In your darkest, most desperate times, stop trying to rescue yourself. Lift up your eyes and call to God, “Deliver me,” and call on one of your Christian brothers or sisters to be by your side in this valley time. 

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For Crying Out Loud!

There’s a time when David was fainting and had no one to help him—my spirit was overwhelmed and fainted, throwing all its weight on me. I look for someone to come and help me, but no one gives me a passing thought! No one will help me; no one cares a bit what happens to me (Psalm 142:3-4).

Here’s the backdrop to this prayer. King Saul has tried to kill David twice, not including the time Saul sent assassins to David’s house to kill him there. Even Jonathan, Saul’s son, was embarrassed and grieved at his father’s shameful treatment of David.

David runs away from Saul so quickly that he doesn’t take any food or even a weapon. He literally only has the clothes on his back and the sandals on his feet. He’s able to get some day-old bread from Ahimelech the priest, and he also takes Goliath’s sword from the temple.

David is clearly not thinking clearly. He is wearing Goliath’s sword on his side. Remember that David killed Goliath. Goliath is from Gath. And where does David run? To Gath!! He has to pretend he’s gone insane in order to escape from Gath, and he flees to the cave of Adullam.

It’s here that he prays an intense prayer. How intense? David literally shouts this prayer. He uses phrases like:

    • I cry aloud to the Lord
    • I lift up a thundering voice to God to plead for mercy
    • I let my complaint gush out in front of God, not holding anything back
    • He cries to God, “You are all I really want in life” and “You’re my last chance, my only hope for life”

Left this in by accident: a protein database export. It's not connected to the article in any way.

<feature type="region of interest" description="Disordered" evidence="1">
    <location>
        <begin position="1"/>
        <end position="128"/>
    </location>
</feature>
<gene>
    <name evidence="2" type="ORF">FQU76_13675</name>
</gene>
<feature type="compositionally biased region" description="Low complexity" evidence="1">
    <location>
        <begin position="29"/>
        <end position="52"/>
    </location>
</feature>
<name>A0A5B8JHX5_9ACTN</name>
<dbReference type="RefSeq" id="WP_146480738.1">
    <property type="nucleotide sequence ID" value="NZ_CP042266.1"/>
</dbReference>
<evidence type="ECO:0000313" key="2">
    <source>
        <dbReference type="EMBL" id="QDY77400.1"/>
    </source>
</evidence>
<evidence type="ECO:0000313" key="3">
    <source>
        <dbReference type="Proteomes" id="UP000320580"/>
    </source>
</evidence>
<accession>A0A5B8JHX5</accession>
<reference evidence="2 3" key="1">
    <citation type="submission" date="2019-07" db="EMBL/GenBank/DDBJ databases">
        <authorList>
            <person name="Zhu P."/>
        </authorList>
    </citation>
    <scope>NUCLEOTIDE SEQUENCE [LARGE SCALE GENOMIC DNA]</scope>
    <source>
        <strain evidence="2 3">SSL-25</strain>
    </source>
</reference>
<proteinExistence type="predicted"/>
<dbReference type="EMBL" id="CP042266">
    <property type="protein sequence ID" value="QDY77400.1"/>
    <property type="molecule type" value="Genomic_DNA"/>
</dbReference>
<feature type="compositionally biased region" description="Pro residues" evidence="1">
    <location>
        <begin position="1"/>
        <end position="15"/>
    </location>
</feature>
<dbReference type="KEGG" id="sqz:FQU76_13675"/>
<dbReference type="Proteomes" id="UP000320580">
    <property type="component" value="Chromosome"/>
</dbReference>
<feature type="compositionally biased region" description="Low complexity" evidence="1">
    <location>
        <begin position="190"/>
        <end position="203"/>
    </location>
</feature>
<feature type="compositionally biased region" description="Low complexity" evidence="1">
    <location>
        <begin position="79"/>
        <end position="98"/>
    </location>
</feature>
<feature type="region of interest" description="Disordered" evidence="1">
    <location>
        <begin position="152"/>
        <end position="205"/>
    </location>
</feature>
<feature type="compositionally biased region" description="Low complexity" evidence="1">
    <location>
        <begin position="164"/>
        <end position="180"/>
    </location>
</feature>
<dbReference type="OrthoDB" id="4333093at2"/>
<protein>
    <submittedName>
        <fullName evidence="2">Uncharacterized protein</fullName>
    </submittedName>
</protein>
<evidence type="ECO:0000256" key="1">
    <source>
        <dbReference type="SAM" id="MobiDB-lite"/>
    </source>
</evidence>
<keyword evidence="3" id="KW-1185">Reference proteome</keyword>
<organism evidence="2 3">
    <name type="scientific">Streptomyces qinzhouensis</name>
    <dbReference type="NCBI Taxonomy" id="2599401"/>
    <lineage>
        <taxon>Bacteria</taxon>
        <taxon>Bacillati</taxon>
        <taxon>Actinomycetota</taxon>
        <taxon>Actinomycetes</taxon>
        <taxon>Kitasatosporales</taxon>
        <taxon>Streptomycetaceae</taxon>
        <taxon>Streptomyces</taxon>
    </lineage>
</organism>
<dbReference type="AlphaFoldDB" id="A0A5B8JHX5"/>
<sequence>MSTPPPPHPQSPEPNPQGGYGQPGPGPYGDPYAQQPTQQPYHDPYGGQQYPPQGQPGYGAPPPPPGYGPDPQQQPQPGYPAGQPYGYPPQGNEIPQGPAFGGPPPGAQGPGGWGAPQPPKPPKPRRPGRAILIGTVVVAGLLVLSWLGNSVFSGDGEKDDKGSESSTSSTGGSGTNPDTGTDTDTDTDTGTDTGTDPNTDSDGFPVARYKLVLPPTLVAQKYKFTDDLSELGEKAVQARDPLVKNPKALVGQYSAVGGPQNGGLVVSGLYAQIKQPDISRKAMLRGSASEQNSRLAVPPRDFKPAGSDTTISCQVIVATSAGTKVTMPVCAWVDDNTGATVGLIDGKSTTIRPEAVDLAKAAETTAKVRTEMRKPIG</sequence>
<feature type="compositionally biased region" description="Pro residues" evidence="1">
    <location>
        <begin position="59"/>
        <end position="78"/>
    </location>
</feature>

• After he did all that, he still says, “God, listen to my even louder cry!

Just how desperate is your situation? Just how heavy is your burden? Have you come to the realization that God is your ONLY help? Then, like David, cry out louder and louder to Him until He answers you!

A blind man got the attention of Jesus by yelling at the top of his lungs, “Jesus, Son of David, have mercy on me!!” Jesus said that this man’s faith healed him. What was the demonstration of his faith? It was the persistent calling out to the only One who could help him.

Earlier in this chapter, Jesus says this: So what makes you think God won’t step in and work justice for His chosen people, who continue to cry out for help? Won’t He stick up for them? I assure you, He will. He will not drag His feet. But how much of that kind of persistent faith will the Son of Man find on the earth when He returns? (Luke 18:7-8).

Once again Jesus links a continual cry for help to the definition of persistent faith. 

So I’ll ask again: just how desperate are you for God to answer you? If you will cry out loud to Him, God will see your persistent faith and will step in and work for you.

Please join me on Sunday as we continue to learn more lessons from David’s prayers.